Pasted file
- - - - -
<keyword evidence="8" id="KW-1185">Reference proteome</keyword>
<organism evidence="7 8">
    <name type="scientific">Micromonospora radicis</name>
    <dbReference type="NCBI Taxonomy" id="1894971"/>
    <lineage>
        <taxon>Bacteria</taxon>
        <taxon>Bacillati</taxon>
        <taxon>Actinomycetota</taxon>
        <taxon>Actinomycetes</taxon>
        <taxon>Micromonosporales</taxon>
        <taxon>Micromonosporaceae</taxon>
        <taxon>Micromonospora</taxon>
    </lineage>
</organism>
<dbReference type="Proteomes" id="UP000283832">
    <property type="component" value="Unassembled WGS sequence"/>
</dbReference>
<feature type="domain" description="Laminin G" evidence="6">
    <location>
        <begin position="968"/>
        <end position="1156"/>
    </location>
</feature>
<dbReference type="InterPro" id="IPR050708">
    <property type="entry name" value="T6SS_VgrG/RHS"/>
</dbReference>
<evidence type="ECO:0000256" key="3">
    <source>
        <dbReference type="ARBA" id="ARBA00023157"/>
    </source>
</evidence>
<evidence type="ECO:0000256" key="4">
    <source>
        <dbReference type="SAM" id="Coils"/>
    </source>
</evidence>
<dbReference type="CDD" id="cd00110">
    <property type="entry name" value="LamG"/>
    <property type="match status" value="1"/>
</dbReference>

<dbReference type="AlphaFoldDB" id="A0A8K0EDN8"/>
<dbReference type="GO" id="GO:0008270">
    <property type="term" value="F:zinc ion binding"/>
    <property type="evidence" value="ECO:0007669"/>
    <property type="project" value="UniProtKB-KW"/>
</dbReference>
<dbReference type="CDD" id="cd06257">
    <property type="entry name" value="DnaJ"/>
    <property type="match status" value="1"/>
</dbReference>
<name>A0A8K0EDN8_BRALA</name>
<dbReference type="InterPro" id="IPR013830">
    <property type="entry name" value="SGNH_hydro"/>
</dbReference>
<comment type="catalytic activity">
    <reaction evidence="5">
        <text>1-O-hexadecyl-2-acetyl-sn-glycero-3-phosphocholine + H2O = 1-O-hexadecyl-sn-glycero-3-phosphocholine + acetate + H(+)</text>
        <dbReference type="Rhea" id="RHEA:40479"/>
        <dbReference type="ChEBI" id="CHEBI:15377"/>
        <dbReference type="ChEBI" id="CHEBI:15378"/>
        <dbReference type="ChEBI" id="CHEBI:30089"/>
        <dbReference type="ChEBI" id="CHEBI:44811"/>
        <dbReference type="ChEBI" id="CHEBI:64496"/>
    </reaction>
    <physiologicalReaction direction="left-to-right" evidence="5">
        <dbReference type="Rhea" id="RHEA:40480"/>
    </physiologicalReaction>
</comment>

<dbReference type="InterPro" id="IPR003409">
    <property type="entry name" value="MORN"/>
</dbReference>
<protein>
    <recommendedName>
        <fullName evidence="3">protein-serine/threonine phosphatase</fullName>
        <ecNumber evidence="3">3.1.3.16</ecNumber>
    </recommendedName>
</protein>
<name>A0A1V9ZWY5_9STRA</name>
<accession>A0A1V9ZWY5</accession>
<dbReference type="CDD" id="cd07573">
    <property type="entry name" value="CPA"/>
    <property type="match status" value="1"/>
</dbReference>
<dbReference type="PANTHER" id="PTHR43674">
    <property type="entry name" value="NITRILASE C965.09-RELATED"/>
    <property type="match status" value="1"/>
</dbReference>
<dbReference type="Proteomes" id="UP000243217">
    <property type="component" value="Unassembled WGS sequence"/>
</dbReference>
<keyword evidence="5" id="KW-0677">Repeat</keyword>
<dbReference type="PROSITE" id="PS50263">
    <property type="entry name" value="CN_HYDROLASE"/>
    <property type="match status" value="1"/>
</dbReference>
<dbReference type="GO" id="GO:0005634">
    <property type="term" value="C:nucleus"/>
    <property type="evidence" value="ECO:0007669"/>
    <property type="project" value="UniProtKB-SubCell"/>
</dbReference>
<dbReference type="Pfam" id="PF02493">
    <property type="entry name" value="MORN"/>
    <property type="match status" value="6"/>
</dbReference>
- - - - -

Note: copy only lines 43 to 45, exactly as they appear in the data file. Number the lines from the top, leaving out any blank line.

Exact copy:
    <property type="term" value="F:zinc ion binding"/>
    <property type="evidence" value="ECO:0007669"/>
    <property type="project" value="UniProtKB-KW"/>